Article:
Dutch Masters

An agent of the Orange, a chronicler of "the super-Jews": David Winner
Roger Cremers
David Winner
Brilliant Orange
Overlook Press

English journalist David Winner's Brilliant Orange: The Neurotic Genius of Dutch Soccer arrives at an awkward moment. The book hits U.S. stores just as the World Cup, the most popular sporting spectacle in the world, is commencing. Unfortunately for Winner, if you flip on your tube this month in hopes of seeing orange-clad Dutchmen carving up the pitch, you'll be sorely disappointed. That's because, for the first time since 1986, De Oranje failed to qualify for the finals. In other words, the country that Winner spends 268 pages extolling as the apex of football artistry isn't even among the top 32 nations in the world. Talk about a blow to an author's credibility!

Luckily for Winner, the thesis underlying Brilliant Orange isn't dependent on the Dutch actually being successful on the football field. He makes clear from the outset that Holland is a brilliant but tragically flawed footballing nation. In fact, one of the best chapters details the country's peculiar proclivity for failing spectacularly in its most significant matches. Perhaps the most extreme example is a semifinal match against Italy in the 2000 European Championships in which the Dutch dominated the game, but somehow missed five penalty kicks, eventually losing in a shootout. Winner displays a deft touch in recounting such tragicomic moments in Dutch football history, including Holland's two heartbreaking losses in the World Cup finals.

The author's ambition, however, is much grander than a simple sporting history. Winner attempts to hold up the country's unique football pedigree as a window into Dutch society as a whole. Consequently Brilliant Orange takes detours into the Sixties counterculture movement, architecture, and Dutch acquiescence in the slaughter of Jews during World War II. This leads to some jarring transitions and extended bloviations from academics. An early chapter on Dutch conceptions of space is maddening. At one point Winner goes on a long, preposterous tangent about the parallels between legendary Dutch midfielder Johan Cruyff's vision on the field and the paintings of 17th-century artist Pieter Jansz Saenredam. It's enough to make the inner hooligan in you want to pelt the author with batteries.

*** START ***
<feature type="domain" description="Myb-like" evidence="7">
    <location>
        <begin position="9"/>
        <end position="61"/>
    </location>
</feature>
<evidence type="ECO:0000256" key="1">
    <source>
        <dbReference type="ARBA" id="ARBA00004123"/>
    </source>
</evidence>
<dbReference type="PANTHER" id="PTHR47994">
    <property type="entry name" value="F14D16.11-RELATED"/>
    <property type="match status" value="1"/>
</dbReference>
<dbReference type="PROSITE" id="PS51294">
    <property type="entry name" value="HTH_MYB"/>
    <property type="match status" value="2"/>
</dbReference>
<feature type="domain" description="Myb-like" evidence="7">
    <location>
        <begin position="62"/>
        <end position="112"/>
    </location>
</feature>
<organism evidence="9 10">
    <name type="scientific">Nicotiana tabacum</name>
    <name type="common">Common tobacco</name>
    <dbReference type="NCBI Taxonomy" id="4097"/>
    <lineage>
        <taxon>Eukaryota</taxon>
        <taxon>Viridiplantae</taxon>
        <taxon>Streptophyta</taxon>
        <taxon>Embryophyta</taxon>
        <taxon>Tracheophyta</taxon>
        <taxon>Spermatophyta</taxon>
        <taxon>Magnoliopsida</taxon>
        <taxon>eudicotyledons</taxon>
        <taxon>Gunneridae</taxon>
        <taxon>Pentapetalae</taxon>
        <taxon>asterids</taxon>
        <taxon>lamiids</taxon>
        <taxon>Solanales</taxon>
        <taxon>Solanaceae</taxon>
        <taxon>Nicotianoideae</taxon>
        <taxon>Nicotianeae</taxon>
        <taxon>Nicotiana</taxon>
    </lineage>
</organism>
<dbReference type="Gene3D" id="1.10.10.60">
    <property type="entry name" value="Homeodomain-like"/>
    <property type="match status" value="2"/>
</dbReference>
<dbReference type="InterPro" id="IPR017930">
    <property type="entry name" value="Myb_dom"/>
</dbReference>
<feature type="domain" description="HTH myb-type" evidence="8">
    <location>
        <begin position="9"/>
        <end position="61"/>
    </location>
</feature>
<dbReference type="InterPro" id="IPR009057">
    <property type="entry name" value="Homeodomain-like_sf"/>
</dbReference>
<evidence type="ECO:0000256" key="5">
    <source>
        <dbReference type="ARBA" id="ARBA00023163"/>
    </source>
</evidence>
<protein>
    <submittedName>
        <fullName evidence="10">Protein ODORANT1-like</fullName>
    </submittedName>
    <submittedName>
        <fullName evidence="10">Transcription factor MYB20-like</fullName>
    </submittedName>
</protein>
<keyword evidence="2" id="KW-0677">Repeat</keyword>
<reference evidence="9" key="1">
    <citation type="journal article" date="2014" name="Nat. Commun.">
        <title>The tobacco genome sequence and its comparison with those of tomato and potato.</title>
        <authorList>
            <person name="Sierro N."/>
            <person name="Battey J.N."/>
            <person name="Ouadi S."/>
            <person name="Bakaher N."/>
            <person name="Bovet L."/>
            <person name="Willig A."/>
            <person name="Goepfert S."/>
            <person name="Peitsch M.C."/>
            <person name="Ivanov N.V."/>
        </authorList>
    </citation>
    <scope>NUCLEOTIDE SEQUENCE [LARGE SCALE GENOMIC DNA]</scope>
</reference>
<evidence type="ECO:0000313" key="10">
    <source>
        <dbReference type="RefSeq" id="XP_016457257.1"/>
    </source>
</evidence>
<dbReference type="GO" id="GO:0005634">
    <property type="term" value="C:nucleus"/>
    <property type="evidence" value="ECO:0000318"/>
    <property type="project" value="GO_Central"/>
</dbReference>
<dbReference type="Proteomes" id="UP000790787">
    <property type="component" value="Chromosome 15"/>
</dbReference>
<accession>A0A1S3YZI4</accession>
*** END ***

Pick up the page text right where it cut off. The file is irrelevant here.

What saves the book from degenerating into hopeless pretentiousness is that Winner leavens his arguments with generous doses of humor. His chapter on supporters of the legendary Dutch club Ajax is a good example. "The Ajax fans sing: 'Jews! Jews! We are super-Jews!', which is strange because hardly any of them are," Winner writes. "Welcome to the weirdest, least kosher Hebrew tribe in the world." He goes on to describe how Ajax supporters fly the Israeli flag, wear T-shirts emblazoned with the Star of David, and once serenaded their beloved Surinamese goalkeeper Stanley Menzo with a chant of "Stanley's a Jew." Winner, who is himself Jewish, dryly notes that "a willingness to beat up fellow hooligans from Feyenoord" has nothing to do with Judaism.

He then delves into a fascinating look at Holland's ambiguous relationship with its Jewish population. Prior to World War II, he relates, Amsterdam had a large, thriving Jewish community, and the country's citizens have long prided themselves on their brave resistance to the Nazis. This airbrushed history, however, fails to account for the fact that Holland lost a higher percentage of its Jewish citizens during the war than any other European country. In the end Winner can't decide whether Jews should be offended or honored by the peculiar rituals of Ajax's followers. Is it only football on display here, or--as the author would have it--the soul of a nation?

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